Bridal is the biggest category in jewellery—he is very good with bridal wear. Our philosophy is that whether it is a Rs500 jewellery piece or something worth Rs5 crore, the consumer should think about Gitanjali.

We have created brands across price points including those in pearl and steel. For these we are tying up with saree stores such as Nalli and Chhabra 555.

We are available in nearly 5,000 outlets today. But I feel I could do 20 times more.

Where is growth for jewellery coming from?

It’s coming from places like Berhampur and Bhubaneswar in Orissa, basically from all across India’s small towns.

But you have also got foreign luxury jewellery brands to India. Don’t they affect your business?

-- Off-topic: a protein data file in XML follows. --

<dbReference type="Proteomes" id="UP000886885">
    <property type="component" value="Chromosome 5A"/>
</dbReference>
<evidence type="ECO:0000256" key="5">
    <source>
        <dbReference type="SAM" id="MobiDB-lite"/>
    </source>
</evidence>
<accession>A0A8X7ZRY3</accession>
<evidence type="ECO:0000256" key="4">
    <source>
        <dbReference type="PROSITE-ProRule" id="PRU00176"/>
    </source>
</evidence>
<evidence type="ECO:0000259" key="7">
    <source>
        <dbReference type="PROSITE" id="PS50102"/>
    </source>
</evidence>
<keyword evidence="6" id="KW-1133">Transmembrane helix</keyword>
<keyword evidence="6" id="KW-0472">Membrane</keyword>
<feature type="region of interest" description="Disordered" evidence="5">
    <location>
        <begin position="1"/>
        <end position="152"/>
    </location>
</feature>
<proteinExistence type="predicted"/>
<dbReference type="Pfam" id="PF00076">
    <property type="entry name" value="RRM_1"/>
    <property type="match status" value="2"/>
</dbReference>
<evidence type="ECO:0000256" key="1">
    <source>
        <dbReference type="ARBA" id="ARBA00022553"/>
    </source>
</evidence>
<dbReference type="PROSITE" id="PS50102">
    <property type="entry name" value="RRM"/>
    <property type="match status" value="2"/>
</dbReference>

We have Tiffany, Rosato, Stefan Hafner. We will bring Damiani from Italy. These are completely on the luxury side and don’t affect our business. We believe in catering to all segments.

Do Indians accept foreign designs?

Absolutely. Did you expect Chanel dresses to sell in India? This year we have seen the highest growth in international womenswear brands.

How can you say that?

This year we added a few hundred extra parties with the Indian Premier League (laughs) and we sponsored some of those. I saw the trend in the IPL parties. It is a new culture. Two years ago, at a luxury conference in Paris, I advised Chanel and said that unless you come out with an Indian edition of your brand, it will never work. Chanel said this is absurd. We will follow what we are. And now I see this…

You have retail chains abroad. Are they making money?

Three years ago, we acquired the speciality retailer Samuels Jewelers and then (jewellery chain) Rogers in Ohio and clubbed the two under one company. The operation is still not profitable but we will break even soon. However, we are already making money on the value chain. Earlier, 100% merchandise at Samuels was outsourced. Today 85% is our own products.